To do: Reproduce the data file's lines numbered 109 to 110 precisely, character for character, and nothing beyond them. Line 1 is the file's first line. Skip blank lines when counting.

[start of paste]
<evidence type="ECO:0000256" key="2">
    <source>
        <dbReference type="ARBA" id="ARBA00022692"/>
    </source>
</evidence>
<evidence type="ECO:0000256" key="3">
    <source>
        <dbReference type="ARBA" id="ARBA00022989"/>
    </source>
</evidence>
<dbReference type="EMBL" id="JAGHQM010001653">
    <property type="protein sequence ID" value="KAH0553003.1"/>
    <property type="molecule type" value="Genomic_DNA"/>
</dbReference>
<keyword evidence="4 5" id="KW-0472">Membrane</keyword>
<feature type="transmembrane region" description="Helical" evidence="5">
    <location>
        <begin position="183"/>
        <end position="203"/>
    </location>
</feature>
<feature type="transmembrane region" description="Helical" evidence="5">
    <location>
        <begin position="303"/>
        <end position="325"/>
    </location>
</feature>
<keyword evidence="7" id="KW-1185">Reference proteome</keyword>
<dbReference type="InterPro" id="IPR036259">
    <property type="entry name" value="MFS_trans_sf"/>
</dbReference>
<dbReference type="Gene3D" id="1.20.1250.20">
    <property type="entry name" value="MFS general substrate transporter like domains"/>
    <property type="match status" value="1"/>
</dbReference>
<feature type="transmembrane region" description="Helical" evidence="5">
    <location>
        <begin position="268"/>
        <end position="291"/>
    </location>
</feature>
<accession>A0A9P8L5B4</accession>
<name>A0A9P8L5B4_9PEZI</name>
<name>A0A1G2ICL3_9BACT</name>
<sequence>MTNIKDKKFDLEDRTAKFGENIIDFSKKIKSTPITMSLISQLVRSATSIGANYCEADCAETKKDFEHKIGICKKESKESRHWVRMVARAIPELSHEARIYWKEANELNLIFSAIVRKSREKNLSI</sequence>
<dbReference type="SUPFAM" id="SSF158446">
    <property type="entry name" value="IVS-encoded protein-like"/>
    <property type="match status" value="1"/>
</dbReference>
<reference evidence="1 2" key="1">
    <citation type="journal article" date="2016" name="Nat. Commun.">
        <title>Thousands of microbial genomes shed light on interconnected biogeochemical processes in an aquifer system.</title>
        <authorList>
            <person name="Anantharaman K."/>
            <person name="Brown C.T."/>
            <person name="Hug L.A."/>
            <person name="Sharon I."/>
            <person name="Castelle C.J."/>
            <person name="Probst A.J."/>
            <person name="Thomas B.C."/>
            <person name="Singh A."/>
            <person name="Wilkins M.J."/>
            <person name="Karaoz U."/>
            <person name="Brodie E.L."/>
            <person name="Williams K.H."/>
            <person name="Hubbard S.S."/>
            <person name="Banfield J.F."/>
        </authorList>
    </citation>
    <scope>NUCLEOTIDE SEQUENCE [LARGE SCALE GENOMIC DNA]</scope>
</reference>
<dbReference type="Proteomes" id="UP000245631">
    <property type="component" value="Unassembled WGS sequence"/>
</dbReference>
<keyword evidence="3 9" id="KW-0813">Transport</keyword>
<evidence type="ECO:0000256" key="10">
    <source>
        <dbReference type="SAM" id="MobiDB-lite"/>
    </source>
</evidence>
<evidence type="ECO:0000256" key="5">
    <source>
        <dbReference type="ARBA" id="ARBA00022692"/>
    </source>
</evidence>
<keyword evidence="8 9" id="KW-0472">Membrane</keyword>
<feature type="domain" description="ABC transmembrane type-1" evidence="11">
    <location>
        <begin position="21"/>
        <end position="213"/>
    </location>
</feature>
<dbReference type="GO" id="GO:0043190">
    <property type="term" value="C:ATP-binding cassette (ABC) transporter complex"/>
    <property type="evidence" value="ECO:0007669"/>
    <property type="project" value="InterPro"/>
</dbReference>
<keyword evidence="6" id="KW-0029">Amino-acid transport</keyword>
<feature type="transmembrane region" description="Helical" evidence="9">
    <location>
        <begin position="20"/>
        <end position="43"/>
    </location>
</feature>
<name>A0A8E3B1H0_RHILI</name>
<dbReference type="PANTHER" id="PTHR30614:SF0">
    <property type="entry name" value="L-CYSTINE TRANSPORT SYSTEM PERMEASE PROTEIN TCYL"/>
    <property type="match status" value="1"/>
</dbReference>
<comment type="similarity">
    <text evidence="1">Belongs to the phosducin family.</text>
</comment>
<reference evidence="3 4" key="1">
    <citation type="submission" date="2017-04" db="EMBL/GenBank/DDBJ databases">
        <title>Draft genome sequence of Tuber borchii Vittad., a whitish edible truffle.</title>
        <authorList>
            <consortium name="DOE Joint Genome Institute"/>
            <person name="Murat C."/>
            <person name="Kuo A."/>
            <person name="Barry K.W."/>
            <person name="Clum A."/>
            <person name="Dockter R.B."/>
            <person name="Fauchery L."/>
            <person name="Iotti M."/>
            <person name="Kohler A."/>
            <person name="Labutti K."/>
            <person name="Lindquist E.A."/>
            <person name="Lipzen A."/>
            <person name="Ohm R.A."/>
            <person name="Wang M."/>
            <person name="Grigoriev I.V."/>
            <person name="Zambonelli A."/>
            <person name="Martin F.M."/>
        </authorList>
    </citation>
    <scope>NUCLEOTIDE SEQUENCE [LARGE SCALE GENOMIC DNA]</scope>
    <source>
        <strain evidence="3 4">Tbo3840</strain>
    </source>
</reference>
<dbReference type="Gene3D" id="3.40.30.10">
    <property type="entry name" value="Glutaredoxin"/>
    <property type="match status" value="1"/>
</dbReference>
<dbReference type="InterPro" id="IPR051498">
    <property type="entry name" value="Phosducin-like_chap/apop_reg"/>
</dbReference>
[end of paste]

</dbReference>
<comment type="similarity">